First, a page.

Reviews

Speak Easy – A Kate March Mystery

The Roaring Twenties. A ghastly murder. A failing family newspaper business. What more could lure Katharine Ann March into playing hooky and risk missing her own high school graduation?

As a budding reporter and amateur slew, Kate has the audacity to, not only wear boy’s clothing, but to trespass into the male habitat of the newspaper business. While her best friend, Addy, prefers they go Modern by becoming flappers, Kate set her sights on saving the family newspaper by plunging headfirst into the most sensational murder scene in Hollywood.

Famed film director, William Desmond Taylor, has been shot in the back, and Kate has the inside scoop. Her dear friend and famous film star, Mary Miles Minter, fancied herself in love Mr. Taylor. With Mary’s help, Kate is set to bring a new angle to the story. Easy peasy. But not so fast.

Suspicious, late night visits to Taylor’s home, drug connections, false identities, and family secrets prompt Kate to solve the murder herself, much to the annoyance of the Los Angeles Police Department.

But something wholly unexpected captures Kate’s attention; her neighbor and childhood friend, Nicky Masino, has returned from the Great War no longer the boy she once knew. Mysterious, and explosive, Nicky is haunted by his past. After joining the LAPD, Nicky warns Kate to stay away from the Taylor murder case.

Why should Nicky care? And who are the two shadowy thugs following him? Could Nicky somehow be involved in the murder? Why is he so adamant Kate stop investigating?

Undaunted by the warnings, Kate and Addy charge unceremoniously into dangerous schemes involving salacious gambling dens and illegal speakeasies; not to mention the dark and seedy underbelly of Paramount Studios. A spectacularly wild time is had by all until Kate lands on the wrong end of a murder charge.

This book was very exciting from start to finish. The book started with Kate Marsh being interviewed by a police detective whilst having a head wound and being covered in blood! Each chapter took the format of the police detective asking a question or for clarification and then a flashback to what happened. I found this format to be really enjoyable as it was like being in the police interview room . This was an enjoyable read and I gave it 3 stars on Goodreads, 3.5 if half marks were an option. It’s definitely a high 3!

As a character, Kate was enjoyable. She was daring and like a dog with a bone. I like books with a sleuth and Kate was a very good sleuth. I liked that she was very methodical about her investigations without jumping to conclusions. She was impulsive but in the excitement of the case, I thought it was to be expected. I did enjoy the case being solved by a young woman, her housekeeper, and school friend. Three women that wouldn’t have been listened to in the 1920s. I spent so much of the book just wanting to know more about Nicky and why he was the way he was. I was very pleased with the reveal as I was worried that it wouldn’t come.

I sort of hoped for a bit more closure regarding Kate’s mum. Or even a bit more of an explanation but that didn’t come. I do suppose it wouldn’t really have affected the story in any way, I’m just being nosy.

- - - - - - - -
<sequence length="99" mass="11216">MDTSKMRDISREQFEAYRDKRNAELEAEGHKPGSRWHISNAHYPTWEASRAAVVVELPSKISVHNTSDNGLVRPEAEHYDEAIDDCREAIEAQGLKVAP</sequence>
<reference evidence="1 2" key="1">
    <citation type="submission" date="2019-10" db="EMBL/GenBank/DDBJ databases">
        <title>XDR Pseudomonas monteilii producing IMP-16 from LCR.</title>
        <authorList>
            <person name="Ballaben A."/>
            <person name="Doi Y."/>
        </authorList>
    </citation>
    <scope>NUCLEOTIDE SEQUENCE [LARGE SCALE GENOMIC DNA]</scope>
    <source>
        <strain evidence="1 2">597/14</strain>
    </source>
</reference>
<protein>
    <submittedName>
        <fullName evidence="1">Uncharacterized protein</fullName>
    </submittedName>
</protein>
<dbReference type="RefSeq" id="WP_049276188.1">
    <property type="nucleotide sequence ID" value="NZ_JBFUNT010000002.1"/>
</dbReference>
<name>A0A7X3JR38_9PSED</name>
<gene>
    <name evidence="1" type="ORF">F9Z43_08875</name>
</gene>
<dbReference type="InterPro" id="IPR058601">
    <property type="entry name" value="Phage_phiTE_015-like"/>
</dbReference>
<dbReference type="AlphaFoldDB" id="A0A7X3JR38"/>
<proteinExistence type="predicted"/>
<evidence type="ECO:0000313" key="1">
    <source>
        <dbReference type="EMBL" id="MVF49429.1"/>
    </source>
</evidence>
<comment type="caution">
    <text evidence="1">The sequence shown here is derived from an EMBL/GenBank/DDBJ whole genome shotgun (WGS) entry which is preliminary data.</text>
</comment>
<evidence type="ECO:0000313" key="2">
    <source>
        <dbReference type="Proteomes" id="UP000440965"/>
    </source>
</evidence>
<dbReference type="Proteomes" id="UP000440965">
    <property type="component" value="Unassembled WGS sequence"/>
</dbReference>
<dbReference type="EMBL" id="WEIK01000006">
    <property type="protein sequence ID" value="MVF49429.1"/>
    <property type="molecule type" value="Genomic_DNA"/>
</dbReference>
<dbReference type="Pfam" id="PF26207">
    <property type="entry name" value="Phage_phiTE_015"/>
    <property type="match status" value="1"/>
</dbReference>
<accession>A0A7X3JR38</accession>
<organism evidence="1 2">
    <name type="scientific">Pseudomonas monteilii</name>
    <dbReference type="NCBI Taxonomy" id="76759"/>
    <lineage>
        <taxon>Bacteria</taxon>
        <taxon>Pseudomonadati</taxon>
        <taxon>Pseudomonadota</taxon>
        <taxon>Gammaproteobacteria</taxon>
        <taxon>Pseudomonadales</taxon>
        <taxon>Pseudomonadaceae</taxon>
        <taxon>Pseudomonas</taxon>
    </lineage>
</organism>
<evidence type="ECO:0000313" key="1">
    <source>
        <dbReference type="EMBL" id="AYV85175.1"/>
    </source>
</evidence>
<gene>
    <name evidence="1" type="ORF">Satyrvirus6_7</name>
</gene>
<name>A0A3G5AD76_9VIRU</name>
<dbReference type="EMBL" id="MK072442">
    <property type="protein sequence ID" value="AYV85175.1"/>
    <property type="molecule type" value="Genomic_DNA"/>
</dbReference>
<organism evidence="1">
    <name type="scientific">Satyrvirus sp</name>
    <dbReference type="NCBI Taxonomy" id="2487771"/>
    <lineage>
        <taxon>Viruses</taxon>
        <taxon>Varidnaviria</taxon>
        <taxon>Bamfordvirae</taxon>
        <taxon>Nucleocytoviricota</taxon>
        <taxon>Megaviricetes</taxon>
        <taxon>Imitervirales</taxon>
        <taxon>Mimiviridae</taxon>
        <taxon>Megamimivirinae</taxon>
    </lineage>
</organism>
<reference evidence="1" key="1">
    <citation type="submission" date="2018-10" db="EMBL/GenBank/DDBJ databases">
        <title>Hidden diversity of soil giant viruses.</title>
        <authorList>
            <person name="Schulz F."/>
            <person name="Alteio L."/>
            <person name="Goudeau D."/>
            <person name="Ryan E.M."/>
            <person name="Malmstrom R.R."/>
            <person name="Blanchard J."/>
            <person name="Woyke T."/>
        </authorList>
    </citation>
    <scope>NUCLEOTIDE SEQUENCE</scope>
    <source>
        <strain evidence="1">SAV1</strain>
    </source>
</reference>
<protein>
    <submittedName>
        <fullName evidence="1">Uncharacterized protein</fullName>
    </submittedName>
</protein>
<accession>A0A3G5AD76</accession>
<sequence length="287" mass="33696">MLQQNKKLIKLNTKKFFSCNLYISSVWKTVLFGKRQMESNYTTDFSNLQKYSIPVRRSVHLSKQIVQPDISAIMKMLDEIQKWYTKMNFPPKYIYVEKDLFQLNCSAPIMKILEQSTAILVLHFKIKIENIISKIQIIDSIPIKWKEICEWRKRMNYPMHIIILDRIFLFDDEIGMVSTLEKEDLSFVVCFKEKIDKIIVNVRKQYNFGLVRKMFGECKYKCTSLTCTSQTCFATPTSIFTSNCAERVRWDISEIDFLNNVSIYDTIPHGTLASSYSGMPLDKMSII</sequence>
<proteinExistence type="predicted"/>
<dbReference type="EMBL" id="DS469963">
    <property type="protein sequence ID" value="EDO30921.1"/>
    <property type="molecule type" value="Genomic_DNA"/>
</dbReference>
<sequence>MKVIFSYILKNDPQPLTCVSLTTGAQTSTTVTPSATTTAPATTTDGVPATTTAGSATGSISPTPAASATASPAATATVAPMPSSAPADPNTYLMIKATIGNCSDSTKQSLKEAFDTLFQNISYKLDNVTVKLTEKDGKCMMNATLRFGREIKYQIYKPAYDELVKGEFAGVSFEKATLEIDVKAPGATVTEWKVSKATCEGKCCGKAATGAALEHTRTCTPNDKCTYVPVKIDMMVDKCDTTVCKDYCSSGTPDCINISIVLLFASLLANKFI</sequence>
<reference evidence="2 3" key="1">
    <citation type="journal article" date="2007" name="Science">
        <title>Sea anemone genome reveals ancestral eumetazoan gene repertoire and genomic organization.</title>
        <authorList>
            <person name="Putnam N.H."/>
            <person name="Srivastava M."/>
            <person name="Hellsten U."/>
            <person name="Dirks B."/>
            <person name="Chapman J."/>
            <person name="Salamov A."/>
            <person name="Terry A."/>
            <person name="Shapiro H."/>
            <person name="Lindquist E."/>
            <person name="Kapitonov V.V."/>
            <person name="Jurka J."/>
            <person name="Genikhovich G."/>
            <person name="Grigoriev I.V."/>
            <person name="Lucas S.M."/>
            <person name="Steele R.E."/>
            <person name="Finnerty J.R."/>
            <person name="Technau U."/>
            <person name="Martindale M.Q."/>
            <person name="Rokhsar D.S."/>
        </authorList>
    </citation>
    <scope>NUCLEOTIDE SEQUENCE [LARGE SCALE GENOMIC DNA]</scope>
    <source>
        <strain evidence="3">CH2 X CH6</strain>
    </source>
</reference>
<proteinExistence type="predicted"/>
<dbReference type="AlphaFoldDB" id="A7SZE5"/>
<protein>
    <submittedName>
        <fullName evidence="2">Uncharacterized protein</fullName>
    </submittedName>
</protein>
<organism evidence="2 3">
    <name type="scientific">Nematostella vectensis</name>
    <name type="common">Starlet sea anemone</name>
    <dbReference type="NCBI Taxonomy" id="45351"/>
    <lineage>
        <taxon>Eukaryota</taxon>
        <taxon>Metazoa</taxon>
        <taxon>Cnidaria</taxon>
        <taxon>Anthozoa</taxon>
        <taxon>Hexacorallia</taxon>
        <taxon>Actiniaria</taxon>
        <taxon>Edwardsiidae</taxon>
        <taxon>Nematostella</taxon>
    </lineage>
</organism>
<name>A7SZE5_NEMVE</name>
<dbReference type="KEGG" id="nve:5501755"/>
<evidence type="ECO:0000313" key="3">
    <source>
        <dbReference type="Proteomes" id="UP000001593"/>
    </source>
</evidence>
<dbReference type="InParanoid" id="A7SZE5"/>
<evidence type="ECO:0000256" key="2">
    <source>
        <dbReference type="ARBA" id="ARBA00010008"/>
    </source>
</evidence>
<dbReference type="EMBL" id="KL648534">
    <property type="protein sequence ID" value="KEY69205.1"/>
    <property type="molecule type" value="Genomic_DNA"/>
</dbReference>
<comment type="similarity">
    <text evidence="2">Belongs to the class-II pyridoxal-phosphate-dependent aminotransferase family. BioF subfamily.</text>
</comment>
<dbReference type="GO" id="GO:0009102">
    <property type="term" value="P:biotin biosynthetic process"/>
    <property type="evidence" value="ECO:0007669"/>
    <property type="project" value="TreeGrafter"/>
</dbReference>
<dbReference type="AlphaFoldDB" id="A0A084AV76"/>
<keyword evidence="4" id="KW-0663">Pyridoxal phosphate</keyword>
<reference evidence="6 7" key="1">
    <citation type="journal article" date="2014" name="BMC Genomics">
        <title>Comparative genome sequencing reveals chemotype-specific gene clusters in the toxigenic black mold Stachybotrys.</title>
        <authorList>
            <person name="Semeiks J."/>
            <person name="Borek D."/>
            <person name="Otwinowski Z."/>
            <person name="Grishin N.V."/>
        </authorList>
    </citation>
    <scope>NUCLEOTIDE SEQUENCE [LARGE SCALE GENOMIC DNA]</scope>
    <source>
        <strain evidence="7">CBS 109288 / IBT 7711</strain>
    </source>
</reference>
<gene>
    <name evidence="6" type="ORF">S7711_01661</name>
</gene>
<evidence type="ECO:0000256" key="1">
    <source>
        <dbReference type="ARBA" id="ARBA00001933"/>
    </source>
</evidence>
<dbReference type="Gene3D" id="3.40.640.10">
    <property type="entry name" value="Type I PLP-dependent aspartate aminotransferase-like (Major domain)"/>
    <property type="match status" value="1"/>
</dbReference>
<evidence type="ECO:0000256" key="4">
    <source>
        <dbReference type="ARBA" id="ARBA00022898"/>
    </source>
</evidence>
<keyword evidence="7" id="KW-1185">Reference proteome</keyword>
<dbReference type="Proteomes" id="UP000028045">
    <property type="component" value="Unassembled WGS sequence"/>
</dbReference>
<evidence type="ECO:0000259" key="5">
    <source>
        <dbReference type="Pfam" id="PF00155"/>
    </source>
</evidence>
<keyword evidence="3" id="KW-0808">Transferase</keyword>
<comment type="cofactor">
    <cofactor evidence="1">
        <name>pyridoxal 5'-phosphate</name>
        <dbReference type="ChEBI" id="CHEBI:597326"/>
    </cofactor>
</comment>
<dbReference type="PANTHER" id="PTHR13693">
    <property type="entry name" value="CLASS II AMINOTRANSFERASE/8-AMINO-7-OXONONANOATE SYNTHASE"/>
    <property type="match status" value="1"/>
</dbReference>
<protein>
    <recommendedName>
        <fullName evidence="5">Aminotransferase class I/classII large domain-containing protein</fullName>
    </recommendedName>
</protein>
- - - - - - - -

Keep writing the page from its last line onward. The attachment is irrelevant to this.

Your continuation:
The book was set in the 1920s and the author really did their homework with all of the references, I particularly enjoyed the cameo of Max Factor! I love a makeover montage! There were an awful lot of references to the 1920s and a lot of slang. At times it felt a little bit too much, there was no chance of forgetting that the book was set in the 1920s. I think that a lot of the drama of the flapper era was embodied and there was a ball, I love a ball scene!

There was one part of the book that I didn’t like as it felt like a character was being shamed for her romantic life and we don’t do that. However it was historically accurate so while it did happen (and still happens today) I don’t have to be happy about it. Part of this bit of the book really gave me the ick despite it being well documented that stuff like that happened and still happens. It’s so hard to fully explain this without giving a huge spoiler of the book but if you read it, you’ll know what part I mean. I think it gave me a lot to think about.

The ending, I felt, was perfect. I was worried that the book was going in a direction I really didn’t want it to. Although with the timeline I could forgive it but I wouldn’t have liked it. I was glad that the book ended the way that it did as it felt true to the character of Kate. I’m excited to read more about Kate’s future investigations.

At the end of the book there was a note from the author saying that the book was partially based on the real life unsolved murder of Paramount Director, William Desmond Taylor which remains a cold case. I felt down such a Google rabbit hole after finishing this book. I think it’s a good sign when a book leaves you wanting more!

I received this book from NetGalley in exchange for an honest review. I’m now so much closer to being caught up with my NetGalley books and have learned my lesson about not getting all the books at once, I need to finish some before going back for more…I say ‘lesson learned’ but I’ll probably oversubscribe myself to ebooks again soon!

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